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Latest news from SPRI

Quaternary Glaciations - top of the pops!

22nd January, 2020

Quaternary Glaciations - Extent and Chronology - A Closer Look. Developments in Quaternary Science 15. 1108 pp. published by Elsevier: Amsterdam in 2011, ISBN: 978-0-444-53447-7, edited by Emeritus Professor Philip Gibbard with J. Ehlers and Philip Hughes was the most downloaded e-book from the Geological Society of London's Library in 2019.

Antarctic research features on BBC Radio 4 Today programme

9th January, 2020

Current glaciological research being undertaken by Ian Willis and Alison Banwell as part of a joint US-NSF and UK-NERC funded project featured on a recent edition of the BBC Radio 4 Today programme, guest edited by Greta Thunberg. The research investigates the role of surface meltwater movement on the stability of Antarctic Ice Shelves and involves fieldwork on the George VI Ice Shelf on the Antarctic Peninsular from where the SPRI scientists have recently returned. Their work is mentioned as part of a larger report into Antarctic glacier melt and sea level rise, which begins about 47 minutes into the programme.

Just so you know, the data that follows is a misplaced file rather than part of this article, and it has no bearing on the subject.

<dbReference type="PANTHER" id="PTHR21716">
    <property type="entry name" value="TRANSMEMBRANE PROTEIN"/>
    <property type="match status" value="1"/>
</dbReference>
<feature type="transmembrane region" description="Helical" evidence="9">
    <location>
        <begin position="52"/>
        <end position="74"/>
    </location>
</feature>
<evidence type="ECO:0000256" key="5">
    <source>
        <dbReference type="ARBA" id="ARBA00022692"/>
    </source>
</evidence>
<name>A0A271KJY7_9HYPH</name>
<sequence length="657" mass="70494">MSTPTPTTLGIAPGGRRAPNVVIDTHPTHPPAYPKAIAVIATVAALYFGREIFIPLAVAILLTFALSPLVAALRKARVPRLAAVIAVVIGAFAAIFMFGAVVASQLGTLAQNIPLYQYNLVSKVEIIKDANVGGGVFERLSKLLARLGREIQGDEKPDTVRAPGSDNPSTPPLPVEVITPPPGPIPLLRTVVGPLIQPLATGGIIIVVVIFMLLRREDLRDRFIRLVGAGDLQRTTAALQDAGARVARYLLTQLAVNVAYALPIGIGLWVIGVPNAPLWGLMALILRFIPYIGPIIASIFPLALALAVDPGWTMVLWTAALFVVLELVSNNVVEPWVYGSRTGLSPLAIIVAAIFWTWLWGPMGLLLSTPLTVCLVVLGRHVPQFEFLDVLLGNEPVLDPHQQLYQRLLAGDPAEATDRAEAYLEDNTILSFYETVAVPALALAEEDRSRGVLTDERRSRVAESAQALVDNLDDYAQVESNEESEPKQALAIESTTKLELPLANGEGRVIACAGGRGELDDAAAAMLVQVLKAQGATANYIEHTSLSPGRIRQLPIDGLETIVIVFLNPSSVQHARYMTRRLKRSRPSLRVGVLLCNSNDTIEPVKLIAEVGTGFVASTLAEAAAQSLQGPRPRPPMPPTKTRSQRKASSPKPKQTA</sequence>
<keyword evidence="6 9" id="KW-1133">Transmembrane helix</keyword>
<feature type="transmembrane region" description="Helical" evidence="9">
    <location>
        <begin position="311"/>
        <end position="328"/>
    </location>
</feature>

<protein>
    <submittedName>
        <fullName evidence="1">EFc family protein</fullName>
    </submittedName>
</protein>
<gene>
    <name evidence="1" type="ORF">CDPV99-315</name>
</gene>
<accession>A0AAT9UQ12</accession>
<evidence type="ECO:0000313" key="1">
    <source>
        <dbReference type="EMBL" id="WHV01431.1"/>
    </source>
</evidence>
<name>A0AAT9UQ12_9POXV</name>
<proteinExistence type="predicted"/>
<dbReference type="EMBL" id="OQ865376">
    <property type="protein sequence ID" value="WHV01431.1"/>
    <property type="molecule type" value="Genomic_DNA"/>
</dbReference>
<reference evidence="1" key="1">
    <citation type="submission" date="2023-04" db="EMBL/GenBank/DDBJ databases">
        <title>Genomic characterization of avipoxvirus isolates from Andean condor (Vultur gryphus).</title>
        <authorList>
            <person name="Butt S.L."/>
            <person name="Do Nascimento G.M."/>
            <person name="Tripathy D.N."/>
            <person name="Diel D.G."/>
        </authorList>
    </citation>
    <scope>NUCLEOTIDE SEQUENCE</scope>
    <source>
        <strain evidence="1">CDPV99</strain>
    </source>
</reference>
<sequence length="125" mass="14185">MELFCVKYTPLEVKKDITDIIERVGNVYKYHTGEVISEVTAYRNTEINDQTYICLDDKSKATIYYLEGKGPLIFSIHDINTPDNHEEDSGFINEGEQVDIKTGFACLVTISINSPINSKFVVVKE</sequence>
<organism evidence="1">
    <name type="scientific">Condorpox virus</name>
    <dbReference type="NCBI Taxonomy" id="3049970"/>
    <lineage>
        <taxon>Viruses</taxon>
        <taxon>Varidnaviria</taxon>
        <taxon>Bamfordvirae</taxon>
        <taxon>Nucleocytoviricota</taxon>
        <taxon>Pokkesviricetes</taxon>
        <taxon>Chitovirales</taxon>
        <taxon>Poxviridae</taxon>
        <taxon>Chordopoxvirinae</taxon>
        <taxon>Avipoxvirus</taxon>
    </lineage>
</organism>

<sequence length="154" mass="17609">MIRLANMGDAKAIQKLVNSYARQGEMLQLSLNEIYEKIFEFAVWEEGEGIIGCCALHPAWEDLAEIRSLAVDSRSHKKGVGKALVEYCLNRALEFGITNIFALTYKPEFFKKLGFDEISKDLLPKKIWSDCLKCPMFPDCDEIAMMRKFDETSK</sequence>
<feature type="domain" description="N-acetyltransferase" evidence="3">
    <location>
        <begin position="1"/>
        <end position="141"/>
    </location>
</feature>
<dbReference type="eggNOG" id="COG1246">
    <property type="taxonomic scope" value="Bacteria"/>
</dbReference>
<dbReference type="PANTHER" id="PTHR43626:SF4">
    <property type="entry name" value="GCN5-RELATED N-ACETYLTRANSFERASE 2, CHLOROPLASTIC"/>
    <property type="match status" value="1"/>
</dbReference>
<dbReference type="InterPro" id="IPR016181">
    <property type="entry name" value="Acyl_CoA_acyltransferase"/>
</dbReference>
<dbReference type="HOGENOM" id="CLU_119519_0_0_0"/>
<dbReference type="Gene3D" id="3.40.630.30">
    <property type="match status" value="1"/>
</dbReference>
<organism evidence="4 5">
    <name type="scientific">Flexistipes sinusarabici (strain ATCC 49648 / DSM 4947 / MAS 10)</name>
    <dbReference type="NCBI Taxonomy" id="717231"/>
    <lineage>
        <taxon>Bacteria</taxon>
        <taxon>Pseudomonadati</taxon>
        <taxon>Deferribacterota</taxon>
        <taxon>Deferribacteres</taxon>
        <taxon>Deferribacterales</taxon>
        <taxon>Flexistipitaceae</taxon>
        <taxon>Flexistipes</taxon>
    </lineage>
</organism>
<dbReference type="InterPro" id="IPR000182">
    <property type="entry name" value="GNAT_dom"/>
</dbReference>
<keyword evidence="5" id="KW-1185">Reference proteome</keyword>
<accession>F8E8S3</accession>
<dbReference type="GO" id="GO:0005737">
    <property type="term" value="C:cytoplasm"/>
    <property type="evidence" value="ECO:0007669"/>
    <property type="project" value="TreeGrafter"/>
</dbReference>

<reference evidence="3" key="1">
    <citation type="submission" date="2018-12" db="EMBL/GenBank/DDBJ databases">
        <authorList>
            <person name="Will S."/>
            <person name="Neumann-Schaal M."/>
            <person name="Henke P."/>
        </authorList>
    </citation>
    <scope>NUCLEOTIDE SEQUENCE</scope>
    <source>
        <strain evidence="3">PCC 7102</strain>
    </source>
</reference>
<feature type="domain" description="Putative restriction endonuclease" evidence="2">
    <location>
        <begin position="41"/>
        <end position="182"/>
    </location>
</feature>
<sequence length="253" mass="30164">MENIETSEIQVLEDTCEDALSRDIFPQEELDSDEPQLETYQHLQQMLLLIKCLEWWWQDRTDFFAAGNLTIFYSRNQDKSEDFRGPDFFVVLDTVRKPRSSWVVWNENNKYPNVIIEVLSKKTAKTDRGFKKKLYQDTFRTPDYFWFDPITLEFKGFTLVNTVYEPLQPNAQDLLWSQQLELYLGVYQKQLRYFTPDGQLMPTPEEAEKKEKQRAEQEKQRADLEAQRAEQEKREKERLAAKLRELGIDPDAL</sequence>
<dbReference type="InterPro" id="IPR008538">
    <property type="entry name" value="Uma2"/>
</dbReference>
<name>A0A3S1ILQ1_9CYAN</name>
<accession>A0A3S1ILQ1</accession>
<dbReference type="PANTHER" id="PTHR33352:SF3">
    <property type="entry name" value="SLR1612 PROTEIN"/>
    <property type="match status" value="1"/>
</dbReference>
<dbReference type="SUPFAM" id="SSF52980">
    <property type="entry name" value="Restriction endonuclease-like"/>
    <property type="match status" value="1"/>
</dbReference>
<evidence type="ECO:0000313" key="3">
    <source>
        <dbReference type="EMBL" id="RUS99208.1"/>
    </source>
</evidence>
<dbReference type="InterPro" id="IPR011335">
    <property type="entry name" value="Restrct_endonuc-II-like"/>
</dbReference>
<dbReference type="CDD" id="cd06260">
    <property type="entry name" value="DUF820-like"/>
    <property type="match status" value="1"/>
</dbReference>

Drone images show Greenland Ice Sheet becoming more unstable as it fractures

5th December, 2019

In a new study, researchers at the Scott Polar Research Institute used drones to observe how fractures form on the Greenland Ice Sheet. The new research, published 2nd December 2019 in Proceedings of the National Academy of Science, explains why supraglacial lakes in Greenland drain rapidly, and how the drainage creates conduits for continued supply of surface meltwater to the base of the ice sheet.

Launching 'Shackleton Online'

20th November, 2019

We are proud to announce the launch of our new site: Shackleton Online.

This part of the Polar Museum website showcases our exceptional material related to Sir Ernest Shackleton. It is a source of information on everything from the stories of Shackleton's expeditions to the Antarctic, the biographies of his men, and the objects which they took with them to the far South. We also have some audio-described objects from our collection as well as videos on subjects voted for by the public over the summer.

This project has kindly been funded by the Heritage Lottery Fund, the Gladys Krieble Delmas Foundation, the Esmée Fairbairn Collections Fund and the UK Antarctic Heritage Trust.

We can't wait for you to see it!

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